Kenyatta Walker has worked very hard on his game with coach Bill Muir, and the results have shown
Things have rarely stayed the same for Kenyatta Walker since the Tampa Bay Buccaneers took him with the 14th pick of the 2001 draft.
As a rookie, he started 16 games at left tackle for a playoff team. In 2002, he switched from left tackle to right tackle. He started the season banged up and in the doghouse of a new coaching staff, and ended it as a Super Bowl champion. In 2003 and 2004, Walker was a lightning rod for criticism due to a string of ill-timed penalties. In 2005, he has been a pillar of strength on a rebuilt line, and a growing favorite among fans thanks to his penchant for game-saving tackles after turnovers.
And now, even in the midst of probably his most stable season yet, Walker is at the center of a significant change, one that is no making of his own. Thanks to Zach Thomas' unfortunate roll into Brian Griese's knee two weeks ago, Walker has gone from blocking in front of the right-handed Griese to protecting the blind side of the left-handed Chris Simms.
In a way, he has reassumed some of the responsibilities of his old position at left tackle. His first full-game test of the season behind Simms will be blocking whoever is coming out of San Francisco's two most dangerous defensive players, left end Bryant Young and left outside linebacker Julian Peterson.
That's a tall order.
"He's got a tall order every week, if you ask me, particularly protecting the blind side of a left-handed quarterback," said Head Coach Jon Gruden. "He becomes very, very important, obviously."
Maybe at some point in his career, that reality would have caused the Bucs' staff some concern. Fortunately, Walker has engineered a serious rise in the team's confidence in him. He's done so the old-fashioned way.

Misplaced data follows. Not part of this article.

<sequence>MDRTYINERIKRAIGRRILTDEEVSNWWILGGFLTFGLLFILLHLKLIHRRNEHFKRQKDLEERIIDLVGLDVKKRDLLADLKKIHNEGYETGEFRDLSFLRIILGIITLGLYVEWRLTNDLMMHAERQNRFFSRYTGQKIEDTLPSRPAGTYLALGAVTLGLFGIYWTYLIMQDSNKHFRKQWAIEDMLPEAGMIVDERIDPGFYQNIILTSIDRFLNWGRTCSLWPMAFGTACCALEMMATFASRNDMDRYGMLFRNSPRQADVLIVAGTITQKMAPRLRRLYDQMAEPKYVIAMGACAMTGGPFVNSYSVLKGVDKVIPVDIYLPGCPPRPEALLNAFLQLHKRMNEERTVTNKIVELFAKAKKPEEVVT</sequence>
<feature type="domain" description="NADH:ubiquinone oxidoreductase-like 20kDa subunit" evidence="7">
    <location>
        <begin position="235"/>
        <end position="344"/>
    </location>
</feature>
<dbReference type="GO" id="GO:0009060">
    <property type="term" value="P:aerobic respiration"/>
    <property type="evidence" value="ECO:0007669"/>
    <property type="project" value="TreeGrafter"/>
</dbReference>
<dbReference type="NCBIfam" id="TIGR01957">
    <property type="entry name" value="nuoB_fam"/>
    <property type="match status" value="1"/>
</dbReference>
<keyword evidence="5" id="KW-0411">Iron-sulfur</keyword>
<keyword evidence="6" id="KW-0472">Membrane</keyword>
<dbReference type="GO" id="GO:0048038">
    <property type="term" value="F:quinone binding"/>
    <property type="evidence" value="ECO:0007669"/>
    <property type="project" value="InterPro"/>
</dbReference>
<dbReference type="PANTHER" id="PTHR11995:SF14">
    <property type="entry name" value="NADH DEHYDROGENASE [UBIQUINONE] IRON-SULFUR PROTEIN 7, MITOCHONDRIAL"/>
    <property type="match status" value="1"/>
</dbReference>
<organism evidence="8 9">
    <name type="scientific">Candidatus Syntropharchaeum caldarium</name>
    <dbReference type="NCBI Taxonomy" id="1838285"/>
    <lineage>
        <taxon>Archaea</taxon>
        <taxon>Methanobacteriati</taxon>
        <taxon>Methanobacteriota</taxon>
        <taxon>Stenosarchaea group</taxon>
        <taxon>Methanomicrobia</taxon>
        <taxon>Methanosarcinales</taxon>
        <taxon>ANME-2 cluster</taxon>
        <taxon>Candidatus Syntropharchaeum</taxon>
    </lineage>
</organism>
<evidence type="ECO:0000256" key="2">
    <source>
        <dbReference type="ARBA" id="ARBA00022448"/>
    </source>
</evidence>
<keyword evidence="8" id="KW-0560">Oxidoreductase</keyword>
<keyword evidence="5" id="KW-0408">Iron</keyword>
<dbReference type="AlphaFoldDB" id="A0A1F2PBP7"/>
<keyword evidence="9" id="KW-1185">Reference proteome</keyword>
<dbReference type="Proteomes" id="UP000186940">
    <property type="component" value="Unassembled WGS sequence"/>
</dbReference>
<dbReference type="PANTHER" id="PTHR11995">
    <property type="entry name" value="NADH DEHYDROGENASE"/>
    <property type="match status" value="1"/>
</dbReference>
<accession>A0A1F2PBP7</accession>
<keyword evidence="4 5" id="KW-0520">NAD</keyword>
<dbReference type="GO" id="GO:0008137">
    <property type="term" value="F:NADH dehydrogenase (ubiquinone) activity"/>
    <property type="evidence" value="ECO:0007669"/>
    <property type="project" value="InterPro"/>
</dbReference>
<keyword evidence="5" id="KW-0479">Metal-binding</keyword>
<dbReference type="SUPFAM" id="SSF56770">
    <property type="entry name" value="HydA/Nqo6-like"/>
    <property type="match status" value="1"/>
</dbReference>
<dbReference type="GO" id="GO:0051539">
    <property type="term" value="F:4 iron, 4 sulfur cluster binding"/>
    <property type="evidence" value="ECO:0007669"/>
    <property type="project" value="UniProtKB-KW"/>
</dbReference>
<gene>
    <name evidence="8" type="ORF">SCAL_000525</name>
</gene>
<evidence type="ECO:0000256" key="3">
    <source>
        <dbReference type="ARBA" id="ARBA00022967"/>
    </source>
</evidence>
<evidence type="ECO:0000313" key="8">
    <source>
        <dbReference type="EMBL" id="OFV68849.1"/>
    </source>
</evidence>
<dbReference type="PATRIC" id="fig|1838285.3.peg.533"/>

"He's worked hard," explained Gruden. "It's a credit to [Offensive Coordinator/Offensive Line Coach] Bill Muir and Kenyatta both. They've collaborated. They've worked together. I think Bill's pushed him and Kenyatta's responded, and it's helped not only our football team but Kenyatta Walker. I can see it in his eyes and I can see it in his play."
Statistically, offensive lineman can only be evaluated indirectly, and even then it's sometimes difficult to divvy up the credit correctly among the five starters. Still, the Bucs have done impressive things up front, and Walker is a major part of that. The team is fifth in the league in rushing offense, a major improvement over recent years, and it has allowed a reasonable total of 14 sacks through six games. Moreover, if the offensive line was the team's biggest question mark coming into 2005, then the Bucs' 5-1 record at this juncture is a validation of how that unit has played.
The best part about it for the Buccaneers is that the front five is now quite young, with room to improve. Walker is in just his fifth season and is only 26 years old. Starting right guard Dan Buenning is a rookie. Left tackle Anthony Davis is a 25-year-old second-year player. Right guard Sean Mahan is also 25, in his third season.
"[Walker] has played pretty good for us," said Gruden. "He's still a young player, that's the thing you've got to remember. He's been thrust into a role, played both tackle positions in back-to-back years in different offenses. He's had some growing pains that have been well-documented, but I think he's become a real solid NFL tackle and I think he's got a real big upside if he continues to stay healthy and work hard."